Solid growth in number of establishments – best since 2006, and is across the board, energy sector aside.

Expects BLS number on Friday to be about 185-190K, a good solid number if we get that. But initial August reports have traditionally been weak but have been revised up by 60-70K (slow reporting in that month, messing up the numbers, residual seasonality, recession seasonality still affecting). Also start dates for school have been changing. Thus 150K initially eventually revised up to 190K.

Switching gears to immigration: Two candidates have very different positions. Clinton is all-in and supports Gang of 8 legislation and expand legal immigrants.

Immigration is important to labor market. Pew Research estimates 5-6 million illegals in labor force. Also they will reduce consumption.

Qs. Producitivity messed up by stock options (????). Atlanta Fed’s wage-tracker weighting of different measures. Wage growth is accelerating pretty steadily. Caution putting too much weight on one measure.

Participation rate of working-age men has declined for a long time. Longer-running process. Jason Furman of CEA dissected the factors at work. Demand side issue but also supply side. More are staying at home. Wives working more, they’re working less. Lifestyle choice. Don’t need to work as much, and will instead work internittently. Or underground economy.

No substitution (used a landscaping company example). Immigrants are complementary workers, not substitutes. Based on CBO 2013. If you legalized the undocumented, they can take jobs better suited to their positions. (hurting productivity). Also, LEGAL immigration is better for productivity and risk-taking.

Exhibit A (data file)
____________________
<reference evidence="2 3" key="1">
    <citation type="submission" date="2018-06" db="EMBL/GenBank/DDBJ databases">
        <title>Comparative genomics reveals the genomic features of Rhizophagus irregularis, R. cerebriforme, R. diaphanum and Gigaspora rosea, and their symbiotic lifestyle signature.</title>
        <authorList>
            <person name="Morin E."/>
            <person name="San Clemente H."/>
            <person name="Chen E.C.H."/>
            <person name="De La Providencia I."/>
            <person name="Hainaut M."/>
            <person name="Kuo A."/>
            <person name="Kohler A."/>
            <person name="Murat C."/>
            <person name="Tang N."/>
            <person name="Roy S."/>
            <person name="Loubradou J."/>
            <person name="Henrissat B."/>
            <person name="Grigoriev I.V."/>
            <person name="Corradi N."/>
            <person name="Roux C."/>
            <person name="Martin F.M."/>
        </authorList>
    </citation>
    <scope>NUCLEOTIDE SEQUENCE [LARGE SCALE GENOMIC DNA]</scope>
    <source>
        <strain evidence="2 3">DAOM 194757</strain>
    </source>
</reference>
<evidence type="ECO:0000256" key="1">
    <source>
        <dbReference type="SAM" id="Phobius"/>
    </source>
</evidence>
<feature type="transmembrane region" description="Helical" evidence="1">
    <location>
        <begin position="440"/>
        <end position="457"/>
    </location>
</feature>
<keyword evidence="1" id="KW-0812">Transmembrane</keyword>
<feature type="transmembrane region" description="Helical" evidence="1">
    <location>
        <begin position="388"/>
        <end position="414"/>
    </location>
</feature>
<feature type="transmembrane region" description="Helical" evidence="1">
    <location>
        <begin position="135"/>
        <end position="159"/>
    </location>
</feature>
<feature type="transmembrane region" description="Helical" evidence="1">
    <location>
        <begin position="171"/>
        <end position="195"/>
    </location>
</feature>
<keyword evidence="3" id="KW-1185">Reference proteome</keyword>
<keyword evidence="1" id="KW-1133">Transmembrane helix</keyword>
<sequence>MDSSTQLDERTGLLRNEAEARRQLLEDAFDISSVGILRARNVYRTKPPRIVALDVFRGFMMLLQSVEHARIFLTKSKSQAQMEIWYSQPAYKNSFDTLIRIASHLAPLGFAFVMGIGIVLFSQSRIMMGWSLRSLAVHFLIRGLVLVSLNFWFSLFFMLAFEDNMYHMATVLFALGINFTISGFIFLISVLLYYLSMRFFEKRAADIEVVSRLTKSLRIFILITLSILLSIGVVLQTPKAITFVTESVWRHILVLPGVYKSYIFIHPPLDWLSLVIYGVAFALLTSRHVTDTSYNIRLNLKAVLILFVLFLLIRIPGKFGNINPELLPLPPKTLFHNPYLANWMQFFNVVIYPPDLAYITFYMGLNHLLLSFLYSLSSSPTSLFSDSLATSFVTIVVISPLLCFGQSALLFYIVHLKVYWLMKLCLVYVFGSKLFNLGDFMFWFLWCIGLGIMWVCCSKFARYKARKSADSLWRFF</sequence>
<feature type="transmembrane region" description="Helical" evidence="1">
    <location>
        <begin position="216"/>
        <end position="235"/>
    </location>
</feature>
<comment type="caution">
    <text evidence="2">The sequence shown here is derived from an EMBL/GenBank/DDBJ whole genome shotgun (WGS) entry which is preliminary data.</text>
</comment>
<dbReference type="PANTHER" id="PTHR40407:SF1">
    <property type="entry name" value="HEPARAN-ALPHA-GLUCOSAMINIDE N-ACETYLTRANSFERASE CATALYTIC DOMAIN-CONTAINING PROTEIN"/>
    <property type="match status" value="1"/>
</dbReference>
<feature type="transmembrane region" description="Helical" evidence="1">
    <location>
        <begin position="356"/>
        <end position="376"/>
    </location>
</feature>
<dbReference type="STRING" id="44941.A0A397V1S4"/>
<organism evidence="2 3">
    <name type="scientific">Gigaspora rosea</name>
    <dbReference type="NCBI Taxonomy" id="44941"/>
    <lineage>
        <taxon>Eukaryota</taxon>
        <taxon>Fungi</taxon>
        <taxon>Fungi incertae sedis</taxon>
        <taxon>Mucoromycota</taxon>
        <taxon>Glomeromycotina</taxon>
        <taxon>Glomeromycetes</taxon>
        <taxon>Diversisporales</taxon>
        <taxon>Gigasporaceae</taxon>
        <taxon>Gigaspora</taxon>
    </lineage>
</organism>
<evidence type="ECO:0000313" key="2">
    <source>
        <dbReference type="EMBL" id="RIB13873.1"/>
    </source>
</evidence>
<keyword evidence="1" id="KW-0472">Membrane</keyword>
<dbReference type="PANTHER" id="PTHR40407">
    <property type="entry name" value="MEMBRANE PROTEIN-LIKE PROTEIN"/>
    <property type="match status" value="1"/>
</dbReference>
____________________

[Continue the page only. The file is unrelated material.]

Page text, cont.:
(Yours truly expressed disappointment in Zandi failing to disclose Clinton campaign contribution since he’s commenting on the candidates. Zandi acknowledged that, and that he’s a Democrat. I essentially said he should be disclosing that himself without my help.)

Chris Rugaber, AP — Is there a benefit from a growing population? Zandi: It’s a plus for entitlement programs. Important to compare us to other countries with declining pops which are running into big problems like Japan and Germany.

Chris Rugaber, on Fed rate change. Zandi: Diff between what they should do and what they will do. He thinks they should do it, but his sense is that they won’t unless it’s a fabulous number Friday, because they’re so risk-averse. They will in Sept. and won’t do again until Dec. plus four rate hikes next year.

Wednesday Off-Topic (Moderated) Open Thread (083116)

Filed under: Lucid Links — Tom @ 6:00 am

This open thread is meant for commenters to post on items either briefly noted below (if any) or otherwise not covered at this blog. Rules are here.